Narrow Creeks and Narrow Gauge:
Osier and Cascade Creeks
by K. Christopherson
Far in southern Colorado, snugged up against the New Mexico border, lie two wild trout streams - Osier and Cascade Creeks. These creeks flow into the Rio de los Pinos and cross under the tracks of the Cumbres and Toltec narrow gauge railway line.
Osier Creek flowing south
Fishing in this area gives one an opportunity to experience some beautiful country, good fishing, uncrowded areas, and a bit of Colorado history. These wild trout streams, Osier and Cascade Creeks, are very narrow but do contain wild trout. They will also require some effort to get to. However, if you tire of small trout and small streams, you can fish the Rio de los Pinos which is reasonably large, easy to wade, and much easier to get to. Time your trip to be here at mid-day and you can see the arrival of the narrow gauge trains into Osier.
Osier and Cascade Creeks flow almost due south off of the Pinorealosa Mountains and into the Rio de los Pinos. This river starts in the South San Juan Wilderness and continues into New Mexico. You can drive, via well-maintained forest roads, to the old train stop of Osier. It is a short hike to Osier Creek (which is partially private), and a short drive/walk to Rio de los Pinos. Getting to Cascade Creek takes more effort - a 1.5 mile hike west along the railroad tracks - at least it's not uphill! You can also drive near the headwaters of Osier and Cascade Creeks on forest roads - but bring a map and a good navigator. Most of the roads are either not marked, or not well-marked.
Two trains run this track every day during the summer. One leaves Chama, New Mexico and the other departs Antonito in Colorado. At about noon to 1 p.m., the trains arrive in Osier, an old rail stop, now a gift store and restaurant. People disembark and spend an hour having lunch and enjoying the scenery. They then embark to return to Chama or Antonito. It's rather surreal - in the middle of nowhere - trains arrive and people eat and shop. It is a spectacular site to see the train travelling around the mountain, puffing its charcoal smoke.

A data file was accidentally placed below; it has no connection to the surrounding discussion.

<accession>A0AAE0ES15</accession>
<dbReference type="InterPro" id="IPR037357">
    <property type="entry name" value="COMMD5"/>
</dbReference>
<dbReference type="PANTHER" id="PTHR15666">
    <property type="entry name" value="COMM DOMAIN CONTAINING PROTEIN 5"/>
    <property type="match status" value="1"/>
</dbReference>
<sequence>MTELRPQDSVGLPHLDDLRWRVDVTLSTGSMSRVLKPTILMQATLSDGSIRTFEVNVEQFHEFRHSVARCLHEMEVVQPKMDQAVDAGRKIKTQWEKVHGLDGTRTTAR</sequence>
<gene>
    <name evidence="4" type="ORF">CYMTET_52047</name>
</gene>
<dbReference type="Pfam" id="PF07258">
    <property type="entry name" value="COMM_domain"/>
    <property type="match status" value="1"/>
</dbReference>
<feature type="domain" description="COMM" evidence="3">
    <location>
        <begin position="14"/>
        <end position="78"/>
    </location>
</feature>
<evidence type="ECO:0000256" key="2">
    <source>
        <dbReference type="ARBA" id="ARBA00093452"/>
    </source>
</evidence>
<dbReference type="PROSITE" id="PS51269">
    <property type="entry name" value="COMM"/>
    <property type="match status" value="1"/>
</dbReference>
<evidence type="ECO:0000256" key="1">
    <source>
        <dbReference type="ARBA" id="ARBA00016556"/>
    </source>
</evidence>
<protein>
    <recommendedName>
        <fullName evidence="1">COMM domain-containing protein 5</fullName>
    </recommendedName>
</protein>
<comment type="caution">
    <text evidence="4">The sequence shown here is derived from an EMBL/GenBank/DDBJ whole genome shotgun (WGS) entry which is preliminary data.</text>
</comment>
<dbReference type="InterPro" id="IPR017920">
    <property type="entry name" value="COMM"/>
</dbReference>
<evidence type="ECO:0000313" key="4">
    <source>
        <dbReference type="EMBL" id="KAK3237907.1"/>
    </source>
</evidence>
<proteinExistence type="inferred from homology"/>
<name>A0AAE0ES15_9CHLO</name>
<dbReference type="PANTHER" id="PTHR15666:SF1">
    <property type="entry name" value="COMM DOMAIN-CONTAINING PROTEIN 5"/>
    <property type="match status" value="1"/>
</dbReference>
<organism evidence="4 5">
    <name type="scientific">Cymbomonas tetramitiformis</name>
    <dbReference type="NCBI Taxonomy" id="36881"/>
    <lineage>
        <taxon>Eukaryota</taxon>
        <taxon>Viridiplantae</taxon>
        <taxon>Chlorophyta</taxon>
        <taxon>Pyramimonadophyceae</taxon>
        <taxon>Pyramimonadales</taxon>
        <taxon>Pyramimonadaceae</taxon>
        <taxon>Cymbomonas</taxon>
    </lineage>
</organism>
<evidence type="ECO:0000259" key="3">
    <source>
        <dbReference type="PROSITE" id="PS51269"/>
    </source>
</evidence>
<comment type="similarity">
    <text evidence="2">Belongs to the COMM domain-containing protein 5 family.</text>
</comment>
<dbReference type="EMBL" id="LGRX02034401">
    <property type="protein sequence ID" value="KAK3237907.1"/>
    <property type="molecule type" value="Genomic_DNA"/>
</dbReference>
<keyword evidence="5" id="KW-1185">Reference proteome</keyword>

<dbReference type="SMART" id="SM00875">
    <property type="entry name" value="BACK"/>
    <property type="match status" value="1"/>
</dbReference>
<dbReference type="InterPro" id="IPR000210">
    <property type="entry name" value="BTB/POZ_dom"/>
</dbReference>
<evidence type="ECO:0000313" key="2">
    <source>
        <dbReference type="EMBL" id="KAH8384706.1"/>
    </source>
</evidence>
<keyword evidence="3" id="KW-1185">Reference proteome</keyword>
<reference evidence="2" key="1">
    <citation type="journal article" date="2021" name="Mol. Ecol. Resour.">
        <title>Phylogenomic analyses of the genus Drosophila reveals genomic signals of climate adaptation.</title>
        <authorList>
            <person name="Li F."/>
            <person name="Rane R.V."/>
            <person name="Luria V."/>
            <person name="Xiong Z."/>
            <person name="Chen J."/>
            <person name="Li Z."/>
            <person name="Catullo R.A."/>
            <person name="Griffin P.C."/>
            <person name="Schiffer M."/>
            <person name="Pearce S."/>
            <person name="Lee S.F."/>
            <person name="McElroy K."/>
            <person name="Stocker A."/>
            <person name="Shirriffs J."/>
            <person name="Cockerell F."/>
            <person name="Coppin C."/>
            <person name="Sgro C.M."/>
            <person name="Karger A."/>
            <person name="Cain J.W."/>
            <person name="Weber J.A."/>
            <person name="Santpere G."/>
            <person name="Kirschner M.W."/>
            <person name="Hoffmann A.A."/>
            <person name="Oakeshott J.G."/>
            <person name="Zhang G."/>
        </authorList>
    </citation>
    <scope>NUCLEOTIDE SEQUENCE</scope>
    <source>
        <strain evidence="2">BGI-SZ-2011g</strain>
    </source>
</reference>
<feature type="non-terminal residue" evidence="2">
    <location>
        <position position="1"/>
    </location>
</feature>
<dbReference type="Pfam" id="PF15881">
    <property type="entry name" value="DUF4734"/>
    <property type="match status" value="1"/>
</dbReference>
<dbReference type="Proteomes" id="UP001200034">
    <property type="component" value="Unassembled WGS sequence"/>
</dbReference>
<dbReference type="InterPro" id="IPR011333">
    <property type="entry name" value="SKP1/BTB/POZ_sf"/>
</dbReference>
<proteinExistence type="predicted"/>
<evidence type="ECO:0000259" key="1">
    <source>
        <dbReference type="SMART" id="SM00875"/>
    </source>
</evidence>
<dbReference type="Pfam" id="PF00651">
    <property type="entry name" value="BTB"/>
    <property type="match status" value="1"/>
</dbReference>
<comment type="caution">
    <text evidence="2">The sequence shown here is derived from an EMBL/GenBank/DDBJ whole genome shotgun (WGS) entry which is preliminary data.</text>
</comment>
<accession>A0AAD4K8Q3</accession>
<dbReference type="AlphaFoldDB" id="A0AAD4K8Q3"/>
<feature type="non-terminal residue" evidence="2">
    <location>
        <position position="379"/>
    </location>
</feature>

|The Cumbres and Toltec narrow gauge approaching Osier.
The Rio de los Pinos is flowing in the canyon below. Cascade Creek is behind the train.
View is to the west from Osier Creek.
The Cumbres and Toltec Narrow Gauge was built in the 1880's to service mines and logging camps, running over the difficult country between southern Colorado and northern New Mexico. The train was restored in the 1970's - the tracks and trains are jointly owned by Colorado and New Mexico with some restoration by historical societies. By the year 2000, it maybe possible to ride the train to Osier, camp overnite and fish, and then continue the train trip the next day.
|The train approaches Osier station.|
How to get there?
Drive west from Antonito on State Hwy 17. After about 10 miles, turn south on Forest Road 103, signed as Rd. D-5. Follow FR103 to Osier. There is a sign to Osier Creek from the train station. To get to Cascade Creek, follow the train tracks to the west of Osier, about 1.5 miles. To get to the headwaters of both creeks, turn off of FR103 (before Osier) on FR107 and drive north. A topo map or forest map will be very handy for navigating in the area.
|The Rio de los Pinos flowing east from its confluence with Osier Creek|
Things to know and do:
- Rio Grande National Forest has an office in Antonito where you can buy maps and get information during normal business hours
- Check out the web site for Rio Grande Nat'l Forest
- Great fishing can be found on the Conejos River, north of this area along Hwy 17 and FR250
- Keep an eye out for elk and hawks - lots of wildflowers abound in summer.
- Go to the web site of the Cumbres and Toltec Scenic Railway
Osier and Cascade Creeks: fishing with artificial flies and lures only; all
cutthroats must be returned to the water immediately. Cascade
Creek lies entirely in Rio Grande National Forest. Osier Creek
is partially on private land. That portion between the tracks
and about 1 mile uphill is private, owned by the developers of
the Osier Creek Campground - ask for permission before fishing.
Where the creek enters the Rio de los Pinos, and up at its
headwaters, the land is public.
Rio de los Pinos (below Cascade and Osier) -In this area, it is on forest land.
Where to stay?
You can camp in the national forest or there are campgrounds, lodges, and RV parks along the Conejos River, along Hwy 17, and in Antonito.